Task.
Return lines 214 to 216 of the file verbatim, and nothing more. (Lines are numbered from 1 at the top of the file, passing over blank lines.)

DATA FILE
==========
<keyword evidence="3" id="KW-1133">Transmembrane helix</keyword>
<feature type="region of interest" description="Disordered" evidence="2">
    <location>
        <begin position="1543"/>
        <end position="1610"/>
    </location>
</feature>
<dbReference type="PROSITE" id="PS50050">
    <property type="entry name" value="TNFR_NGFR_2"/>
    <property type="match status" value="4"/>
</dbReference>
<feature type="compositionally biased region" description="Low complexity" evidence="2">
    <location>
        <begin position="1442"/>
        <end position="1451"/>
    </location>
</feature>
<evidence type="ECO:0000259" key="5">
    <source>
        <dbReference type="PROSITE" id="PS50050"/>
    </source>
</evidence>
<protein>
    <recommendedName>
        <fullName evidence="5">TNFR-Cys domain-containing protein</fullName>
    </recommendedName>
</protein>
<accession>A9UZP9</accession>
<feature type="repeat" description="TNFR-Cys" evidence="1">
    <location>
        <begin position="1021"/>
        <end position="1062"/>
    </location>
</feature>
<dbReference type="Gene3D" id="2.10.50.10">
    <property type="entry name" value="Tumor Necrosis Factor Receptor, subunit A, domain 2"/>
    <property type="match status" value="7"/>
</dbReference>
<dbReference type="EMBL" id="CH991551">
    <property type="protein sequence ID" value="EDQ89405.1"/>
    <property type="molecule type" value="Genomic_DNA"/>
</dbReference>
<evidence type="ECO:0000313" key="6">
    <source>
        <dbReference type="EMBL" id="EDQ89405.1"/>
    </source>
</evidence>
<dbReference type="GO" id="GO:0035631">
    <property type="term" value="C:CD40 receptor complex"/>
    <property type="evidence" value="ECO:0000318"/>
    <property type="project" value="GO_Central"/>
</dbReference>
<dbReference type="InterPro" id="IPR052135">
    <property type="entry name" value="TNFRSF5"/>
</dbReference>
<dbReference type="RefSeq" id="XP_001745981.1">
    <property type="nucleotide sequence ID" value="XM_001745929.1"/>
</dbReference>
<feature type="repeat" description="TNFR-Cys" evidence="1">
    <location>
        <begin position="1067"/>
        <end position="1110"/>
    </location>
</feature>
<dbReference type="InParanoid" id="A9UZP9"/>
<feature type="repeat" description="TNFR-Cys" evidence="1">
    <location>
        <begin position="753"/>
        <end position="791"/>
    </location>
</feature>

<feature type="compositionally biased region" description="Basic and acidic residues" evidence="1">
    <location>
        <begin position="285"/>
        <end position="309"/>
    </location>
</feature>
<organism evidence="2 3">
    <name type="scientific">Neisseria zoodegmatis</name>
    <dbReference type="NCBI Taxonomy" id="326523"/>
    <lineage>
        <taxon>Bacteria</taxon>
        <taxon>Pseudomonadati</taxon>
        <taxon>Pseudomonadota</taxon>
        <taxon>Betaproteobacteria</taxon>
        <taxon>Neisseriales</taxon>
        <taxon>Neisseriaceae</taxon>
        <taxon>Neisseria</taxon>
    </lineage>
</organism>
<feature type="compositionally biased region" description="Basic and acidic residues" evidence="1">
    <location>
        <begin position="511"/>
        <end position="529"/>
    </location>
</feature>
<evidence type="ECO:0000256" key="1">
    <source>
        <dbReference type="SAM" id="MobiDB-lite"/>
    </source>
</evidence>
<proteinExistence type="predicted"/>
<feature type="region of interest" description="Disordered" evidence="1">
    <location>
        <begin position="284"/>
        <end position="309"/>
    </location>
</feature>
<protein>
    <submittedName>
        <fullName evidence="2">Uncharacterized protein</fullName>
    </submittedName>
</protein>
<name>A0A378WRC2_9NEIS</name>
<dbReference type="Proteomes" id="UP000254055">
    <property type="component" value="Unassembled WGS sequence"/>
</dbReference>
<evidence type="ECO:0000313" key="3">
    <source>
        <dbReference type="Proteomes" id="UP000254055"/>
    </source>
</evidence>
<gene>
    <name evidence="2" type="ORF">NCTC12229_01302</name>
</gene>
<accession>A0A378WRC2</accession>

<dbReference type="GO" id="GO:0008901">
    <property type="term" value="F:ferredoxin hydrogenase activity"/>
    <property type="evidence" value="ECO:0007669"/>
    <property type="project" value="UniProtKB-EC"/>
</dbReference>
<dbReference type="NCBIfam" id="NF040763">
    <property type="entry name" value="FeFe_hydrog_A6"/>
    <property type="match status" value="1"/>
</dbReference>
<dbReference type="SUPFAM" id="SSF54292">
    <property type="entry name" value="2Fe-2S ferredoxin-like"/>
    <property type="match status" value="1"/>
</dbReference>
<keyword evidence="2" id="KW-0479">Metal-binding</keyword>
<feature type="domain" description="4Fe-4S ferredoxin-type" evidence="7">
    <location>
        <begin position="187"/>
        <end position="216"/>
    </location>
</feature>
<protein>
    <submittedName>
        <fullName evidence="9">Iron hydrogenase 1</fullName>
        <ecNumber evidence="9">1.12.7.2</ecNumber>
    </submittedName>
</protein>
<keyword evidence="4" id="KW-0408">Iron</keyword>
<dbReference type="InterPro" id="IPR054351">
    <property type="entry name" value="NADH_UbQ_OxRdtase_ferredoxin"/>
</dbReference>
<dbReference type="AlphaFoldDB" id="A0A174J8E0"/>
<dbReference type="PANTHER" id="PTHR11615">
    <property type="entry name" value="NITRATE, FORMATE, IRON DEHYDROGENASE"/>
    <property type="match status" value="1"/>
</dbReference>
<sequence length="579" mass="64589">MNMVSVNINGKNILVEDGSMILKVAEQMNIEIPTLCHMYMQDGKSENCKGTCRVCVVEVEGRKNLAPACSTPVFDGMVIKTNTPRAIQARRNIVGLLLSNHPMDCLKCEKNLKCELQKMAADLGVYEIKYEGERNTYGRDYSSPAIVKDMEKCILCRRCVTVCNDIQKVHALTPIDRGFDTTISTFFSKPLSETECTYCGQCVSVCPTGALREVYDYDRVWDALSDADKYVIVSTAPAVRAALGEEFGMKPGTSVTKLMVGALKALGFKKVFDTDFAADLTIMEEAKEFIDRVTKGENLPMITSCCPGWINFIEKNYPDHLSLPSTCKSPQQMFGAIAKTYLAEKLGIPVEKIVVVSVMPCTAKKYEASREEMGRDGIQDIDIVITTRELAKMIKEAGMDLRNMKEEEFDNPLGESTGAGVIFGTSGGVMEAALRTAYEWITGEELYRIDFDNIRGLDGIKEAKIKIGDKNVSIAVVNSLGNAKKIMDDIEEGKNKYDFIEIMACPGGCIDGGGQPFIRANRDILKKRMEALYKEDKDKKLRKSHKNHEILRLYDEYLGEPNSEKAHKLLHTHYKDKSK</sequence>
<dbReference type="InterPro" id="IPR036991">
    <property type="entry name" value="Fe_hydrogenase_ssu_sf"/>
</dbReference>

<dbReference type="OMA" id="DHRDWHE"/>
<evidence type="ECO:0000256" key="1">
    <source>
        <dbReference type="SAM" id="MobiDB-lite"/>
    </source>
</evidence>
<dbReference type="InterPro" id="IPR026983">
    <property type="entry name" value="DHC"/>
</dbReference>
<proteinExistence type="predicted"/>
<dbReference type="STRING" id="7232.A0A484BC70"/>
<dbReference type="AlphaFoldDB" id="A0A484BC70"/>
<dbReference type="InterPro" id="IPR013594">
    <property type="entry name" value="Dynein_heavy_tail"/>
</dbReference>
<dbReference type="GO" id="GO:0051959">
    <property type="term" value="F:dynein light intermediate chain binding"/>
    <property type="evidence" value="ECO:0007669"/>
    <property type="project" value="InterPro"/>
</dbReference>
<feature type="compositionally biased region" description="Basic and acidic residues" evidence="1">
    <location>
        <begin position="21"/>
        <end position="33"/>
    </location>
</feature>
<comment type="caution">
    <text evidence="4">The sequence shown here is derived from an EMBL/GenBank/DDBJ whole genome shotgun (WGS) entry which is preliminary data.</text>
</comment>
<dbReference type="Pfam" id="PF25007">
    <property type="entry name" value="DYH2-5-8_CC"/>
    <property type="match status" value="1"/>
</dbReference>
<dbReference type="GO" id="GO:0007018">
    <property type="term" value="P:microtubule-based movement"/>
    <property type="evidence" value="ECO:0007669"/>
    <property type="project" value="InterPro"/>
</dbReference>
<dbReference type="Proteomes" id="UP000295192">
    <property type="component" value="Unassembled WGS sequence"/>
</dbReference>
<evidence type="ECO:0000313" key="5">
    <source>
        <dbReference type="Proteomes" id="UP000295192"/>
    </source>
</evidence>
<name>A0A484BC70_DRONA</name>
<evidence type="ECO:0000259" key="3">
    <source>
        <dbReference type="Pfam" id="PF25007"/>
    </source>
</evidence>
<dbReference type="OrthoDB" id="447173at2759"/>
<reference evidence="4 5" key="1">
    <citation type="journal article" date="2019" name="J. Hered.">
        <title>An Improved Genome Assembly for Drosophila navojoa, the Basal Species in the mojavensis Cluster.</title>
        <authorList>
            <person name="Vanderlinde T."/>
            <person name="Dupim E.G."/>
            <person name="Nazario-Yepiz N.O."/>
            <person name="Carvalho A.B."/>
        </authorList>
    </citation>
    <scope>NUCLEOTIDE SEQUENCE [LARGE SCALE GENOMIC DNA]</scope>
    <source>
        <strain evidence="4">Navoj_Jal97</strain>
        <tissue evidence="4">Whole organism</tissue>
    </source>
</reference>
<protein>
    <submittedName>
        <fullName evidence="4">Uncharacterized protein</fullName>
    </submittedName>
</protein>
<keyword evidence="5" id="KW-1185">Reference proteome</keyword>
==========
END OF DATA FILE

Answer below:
    <source>
        <dbReference type="Pfam" id="PF25007"/>
    </source>